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Ex-WHO Officials Deliver THR Message

Ex-senior officials from the World Health Organization have written to The Lancet to encourage the WHO to embrace the benefits of tobacco harm reduction

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Robert Beaglehole was the Director of the Department of Chronic Disease and Health Promotion at the World Health Organization. Ruth Bonita used to be the World Health Organization’s Director of Surveillance in the Noncommunicable Disease Cluster. The pair have written to The Lancet to comment on harnessing the benefits of tobacco harm reduction.

The pair of harm reduction experts now work at the University of Auckland and believe that the application of a harm reduction philosophy has worked successfully in a range of public health spheres, notably in reducing the harm of substance abuse.

Tobacco harm reduction should, therefore, be a central strategy of the WHO Framework Convention on Tobacco Control (FCTC) in addition to the measures for demand and supply reduction which are necessary, but not sufficient,” they say.

They argue that the implementation of FCTC measures have failed to bring about a strong association between application and reduced tobacco consumption.

While neither the World Health Organization or the Framework Convention ban harm reduction approaches, the WHO has been vocal against vaping and Beaglehole and Bonita believe the lack of endorsement of tobacco harm reduction has led to reduced options for the world’s smokers.

The pair write: “There is no scientific justification for WHO's position that e-cigarettes and other novel nicotine products should be treated in the same way as tobacco products. This position overlooks a risk-proportionate approach. We believe WHO needs to provide positive leadership and technical support to countries as they consider the use of e-cigarettes and other nicotine delivery devices, including snus, pouches, and heated and smokeless tobacco.”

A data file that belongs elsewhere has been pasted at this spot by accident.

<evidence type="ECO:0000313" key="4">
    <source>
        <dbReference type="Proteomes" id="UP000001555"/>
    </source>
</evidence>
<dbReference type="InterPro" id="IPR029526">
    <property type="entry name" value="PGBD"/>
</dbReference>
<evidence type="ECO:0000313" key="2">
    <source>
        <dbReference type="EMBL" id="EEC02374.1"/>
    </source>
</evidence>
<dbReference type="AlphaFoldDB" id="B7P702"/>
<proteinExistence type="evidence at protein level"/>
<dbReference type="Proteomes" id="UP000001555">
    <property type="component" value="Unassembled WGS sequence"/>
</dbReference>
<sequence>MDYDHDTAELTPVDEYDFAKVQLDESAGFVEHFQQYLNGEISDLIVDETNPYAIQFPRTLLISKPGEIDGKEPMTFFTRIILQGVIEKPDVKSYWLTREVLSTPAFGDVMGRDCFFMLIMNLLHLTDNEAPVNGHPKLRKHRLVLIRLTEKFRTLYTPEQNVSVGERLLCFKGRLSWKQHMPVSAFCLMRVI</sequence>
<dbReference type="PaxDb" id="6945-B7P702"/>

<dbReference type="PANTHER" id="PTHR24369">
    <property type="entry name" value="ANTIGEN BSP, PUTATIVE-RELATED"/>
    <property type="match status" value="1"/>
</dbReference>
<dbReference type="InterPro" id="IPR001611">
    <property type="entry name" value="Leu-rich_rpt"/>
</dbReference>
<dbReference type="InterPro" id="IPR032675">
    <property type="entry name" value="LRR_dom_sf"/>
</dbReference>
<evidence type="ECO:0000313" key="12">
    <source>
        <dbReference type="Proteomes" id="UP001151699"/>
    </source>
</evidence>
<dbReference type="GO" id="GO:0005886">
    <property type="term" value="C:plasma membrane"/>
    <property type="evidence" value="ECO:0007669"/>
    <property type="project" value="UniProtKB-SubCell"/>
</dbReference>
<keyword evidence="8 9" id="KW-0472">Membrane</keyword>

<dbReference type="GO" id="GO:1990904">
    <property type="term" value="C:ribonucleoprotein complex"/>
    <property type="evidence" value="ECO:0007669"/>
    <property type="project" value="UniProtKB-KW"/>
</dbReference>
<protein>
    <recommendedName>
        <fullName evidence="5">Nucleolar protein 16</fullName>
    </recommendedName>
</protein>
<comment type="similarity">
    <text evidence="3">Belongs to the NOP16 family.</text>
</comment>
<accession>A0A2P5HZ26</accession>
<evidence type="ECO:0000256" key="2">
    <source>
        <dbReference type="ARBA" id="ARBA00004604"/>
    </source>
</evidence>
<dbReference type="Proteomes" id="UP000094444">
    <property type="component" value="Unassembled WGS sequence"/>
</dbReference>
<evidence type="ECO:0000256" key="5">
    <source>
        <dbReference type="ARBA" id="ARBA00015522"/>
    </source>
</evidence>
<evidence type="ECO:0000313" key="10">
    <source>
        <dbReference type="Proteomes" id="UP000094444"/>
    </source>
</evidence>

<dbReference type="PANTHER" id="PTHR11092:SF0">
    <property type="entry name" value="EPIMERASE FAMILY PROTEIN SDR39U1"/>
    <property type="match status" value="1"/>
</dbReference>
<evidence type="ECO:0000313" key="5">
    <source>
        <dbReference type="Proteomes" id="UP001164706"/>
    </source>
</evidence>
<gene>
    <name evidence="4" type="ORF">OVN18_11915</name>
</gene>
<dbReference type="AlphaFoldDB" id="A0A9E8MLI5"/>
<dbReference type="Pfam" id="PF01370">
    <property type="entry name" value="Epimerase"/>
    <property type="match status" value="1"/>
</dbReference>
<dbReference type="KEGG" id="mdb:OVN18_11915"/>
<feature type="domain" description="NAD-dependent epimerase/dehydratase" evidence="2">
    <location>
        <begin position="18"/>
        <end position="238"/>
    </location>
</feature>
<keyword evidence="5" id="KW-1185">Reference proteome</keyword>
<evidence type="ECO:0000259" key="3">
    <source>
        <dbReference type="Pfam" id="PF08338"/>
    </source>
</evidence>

Beaglehole and Bonita caution that the World Health Organization goes so far as to “reward” countries which ban vapes. While 34 primarily low-income and middle-income countries have banned vaping, the number of vape bans has fallen from 42 in 2019.

They contrast the WHO’s intransigence with the success in countries that have adopted vaping as a quit smoking tool. In New Zealand, “the prevalence of adult daily smoking plummeted from 13·3% in 2017–18 to 6·8% in 2022–23 after e-cigarettes became widely available, a 49% decline in 5 years.”

As a consequence, “New Zealand's Smokefree 2025 goal looks likely to be reached by consent rather than coercion and by further support for switching to smoke-free nicotine products.”

They point out that smoking rates have plummeted in Sweden and Norway thanks to snus, in England thanks to vapes and in Japan thanks to heated tobacco products.

They conclude: “Countries that are reaping the benefit of tobacco harm reduction, such as New Zealand, Sweden, Norway, England, and Japan, should encourage participating countries at COP10 to support proposals that will quickly reduce smoking rates. The world's 1·3 billion people who smoke, half of whom will die early, deserve this leadership.”


Dave Cross avatar

Dave Cross

Journalist at POTV
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Dave is a freelance writer; with articles on music, motorbikes, football, pop-science, vaping and tobacco harm reduction in Sounds, Melody Maker, UBG, AWoL, Bike, When Saturday Comes, Vape News Magazine, and syndicated across the Johnston Press group. He was published in an anthology of “Greatest Football Writing”, but still believes this was a mistake. Dave contributes sketches to comedy shows and used to co-host a radio sketch show. He’s worked with numerous vape companies to develop content for their websites.

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